SpaceX Announces 2018 Moon Mission


Founded in March of 2002, The Space Exploration Technologies Corporation, better known as SpaceX, is a private agency that designs and manufactures launch vehicles and spacecraft. On Feb. 27, SpaceX founder Elon Musk announced that the company has plans to send two volunteers on a trip to the moon by the fourth quarter of 2018. NASA will work with SpaceX to organize trials for the spacecraft and the passengers in preparation for the mission.

If everything goes according to plan, the two passengers will board SpaceX’s Dragon V2 spacecraft, which will be propelled by a SpaceX Falcon Heavy rocket out of Earth’s atmosphere. During a phone conference, Musk stated that the craft would pass the moon closely on one side before venturing further into space, then loop back for another pass on the other side in a circular orbit. The number of orbits will be decided based on the time required for each pass. Four or five days after launch, the V2 will be directed on a return course back to Earth.

Throughout the week-long trip, the V2 will operate autonomously or under remote control, leaving the two passengers free to enjoy the view. However, the passengers will be on standby to resume control in unlikely event of an emergency.

Although SpaceX is the only private company ever to send and recover spacecraft from orbit, it has never launched a manned mission before. Under NASA’s Commercial Crew Program, SpaceX must prove that its technology can send humans safely to space. Multiple trials for the V2 will take place starting this November; SpaceX’s website states that the company is contracted to perform four trips to the International Space Station over the course of a year, one of which will be manned. Meanwhile, the two passengers will undergo fitness checkups and will be acquainted with the operation of the V2.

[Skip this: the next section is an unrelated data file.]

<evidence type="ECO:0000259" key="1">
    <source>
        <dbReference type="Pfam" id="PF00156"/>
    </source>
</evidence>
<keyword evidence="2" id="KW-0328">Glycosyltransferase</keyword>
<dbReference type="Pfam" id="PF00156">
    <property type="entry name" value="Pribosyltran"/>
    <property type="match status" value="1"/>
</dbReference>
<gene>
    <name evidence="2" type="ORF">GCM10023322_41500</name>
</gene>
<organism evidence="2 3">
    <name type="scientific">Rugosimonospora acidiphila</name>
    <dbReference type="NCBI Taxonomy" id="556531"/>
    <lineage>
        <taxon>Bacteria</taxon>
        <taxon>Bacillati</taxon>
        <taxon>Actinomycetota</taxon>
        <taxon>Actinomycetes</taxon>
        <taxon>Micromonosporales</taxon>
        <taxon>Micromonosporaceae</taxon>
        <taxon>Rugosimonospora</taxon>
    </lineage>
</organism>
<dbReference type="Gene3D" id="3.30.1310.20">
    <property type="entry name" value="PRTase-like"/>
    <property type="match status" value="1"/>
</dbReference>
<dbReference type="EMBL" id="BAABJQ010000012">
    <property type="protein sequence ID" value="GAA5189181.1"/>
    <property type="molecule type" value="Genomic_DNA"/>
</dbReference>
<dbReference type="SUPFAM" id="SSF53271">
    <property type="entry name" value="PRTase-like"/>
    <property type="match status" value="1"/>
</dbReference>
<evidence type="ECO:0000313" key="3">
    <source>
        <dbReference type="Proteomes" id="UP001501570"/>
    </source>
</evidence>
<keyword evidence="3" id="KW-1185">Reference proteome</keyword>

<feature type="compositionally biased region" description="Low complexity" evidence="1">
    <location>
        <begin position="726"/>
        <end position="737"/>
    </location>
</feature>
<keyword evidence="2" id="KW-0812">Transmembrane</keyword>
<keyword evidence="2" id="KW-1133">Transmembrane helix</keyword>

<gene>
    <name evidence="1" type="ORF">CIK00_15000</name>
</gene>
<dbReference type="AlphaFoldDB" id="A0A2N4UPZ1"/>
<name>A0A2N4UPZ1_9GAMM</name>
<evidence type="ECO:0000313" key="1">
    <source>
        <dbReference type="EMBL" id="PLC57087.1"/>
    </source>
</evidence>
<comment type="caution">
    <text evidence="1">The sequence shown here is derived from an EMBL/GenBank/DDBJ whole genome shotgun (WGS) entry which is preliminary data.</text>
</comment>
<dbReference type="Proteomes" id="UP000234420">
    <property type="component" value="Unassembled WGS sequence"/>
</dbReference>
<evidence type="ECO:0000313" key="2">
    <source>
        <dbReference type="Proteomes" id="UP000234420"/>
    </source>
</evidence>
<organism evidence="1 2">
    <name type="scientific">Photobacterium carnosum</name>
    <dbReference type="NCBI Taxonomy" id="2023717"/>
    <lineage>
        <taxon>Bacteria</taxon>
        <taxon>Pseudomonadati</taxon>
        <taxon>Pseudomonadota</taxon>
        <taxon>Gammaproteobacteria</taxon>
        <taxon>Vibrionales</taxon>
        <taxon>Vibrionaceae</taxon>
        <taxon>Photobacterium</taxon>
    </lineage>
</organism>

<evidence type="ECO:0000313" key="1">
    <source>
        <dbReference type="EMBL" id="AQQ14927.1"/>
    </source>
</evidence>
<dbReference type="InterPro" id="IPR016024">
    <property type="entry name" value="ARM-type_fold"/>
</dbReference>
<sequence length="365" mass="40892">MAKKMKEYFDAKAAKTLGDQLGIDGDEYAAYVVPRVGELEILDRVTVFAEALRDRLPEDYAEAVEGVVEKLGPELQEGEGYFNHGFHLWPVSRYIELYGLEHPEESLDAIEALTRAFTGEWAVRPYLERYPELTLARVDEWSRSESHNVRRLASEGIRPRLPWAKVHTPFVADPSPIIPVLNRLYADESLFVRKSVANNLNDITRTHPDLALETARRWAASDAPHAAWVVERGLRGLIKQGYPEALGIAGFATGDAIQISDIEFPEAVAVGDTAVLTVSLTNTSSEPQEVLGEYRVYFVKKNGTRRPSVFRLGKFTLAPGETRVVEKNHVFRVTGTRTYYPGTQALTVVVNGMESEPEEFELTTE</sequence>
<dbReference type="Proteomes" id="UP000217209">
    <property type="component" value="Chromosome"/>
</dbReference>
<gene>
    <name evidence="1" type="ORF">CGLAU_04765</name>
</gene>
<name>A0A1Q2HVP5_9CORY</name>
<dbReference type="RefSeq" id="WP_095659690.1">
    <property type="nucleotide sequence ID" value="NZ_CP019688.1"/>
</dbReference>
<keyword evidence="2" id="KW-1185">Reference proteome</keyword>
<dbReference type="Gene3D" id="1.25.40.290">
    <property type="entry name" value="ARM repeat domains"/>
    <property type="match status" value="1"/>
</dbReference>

Said NASA representatives, “We will work closely with SpaceX to ensure it safely meets the contractual obligations to return the launch of astronauts to U.S. soil.”

Nonetheless, some are questioning the ability of SpaceX to achieve its announced deadline without cutting any corners. Both the V2 and the Falcon Heavy are still under development, and the program has yet to receive safety confirmation from NASA. Consequently, Wayne Hale, a former manager at NASA, believes that SpaceX’s current schedule is “too aggressive” to be suited for such a mission and warned interviewers that SpaceX would be taking a huge risk even after undergoing the trials.

Said Hale, “Even with today’s technology, it’s still an extraordinarily difficult, extraordinarily dangerous task to undertake, period — I don’t care who you are.”

Even if the launch is delayed (Hale says that it is likely), there is a consensus among the scientific community that the mission could determine the future of space travel. Although it is the first time that humans will be sent beyond low-earth orbit (past 2000 kilometers from Earth’s surface) since Apollo 17 in 1972, most scientists had anticipated an even longer hiatus until the next wave of exploration. Journalists from Bloomberg and The Verge predict that with SpaceX’s sudden decision, small and large organizations alike will be motivated to compete for the new Space Age using their current technologies. This revitalization of exploration along with newfound commercialism may even make space travel a possibility for everyone in the future. For SpaceX, however, this mission will also bring them one step closer to their ultimate goal of sending humans to Mars.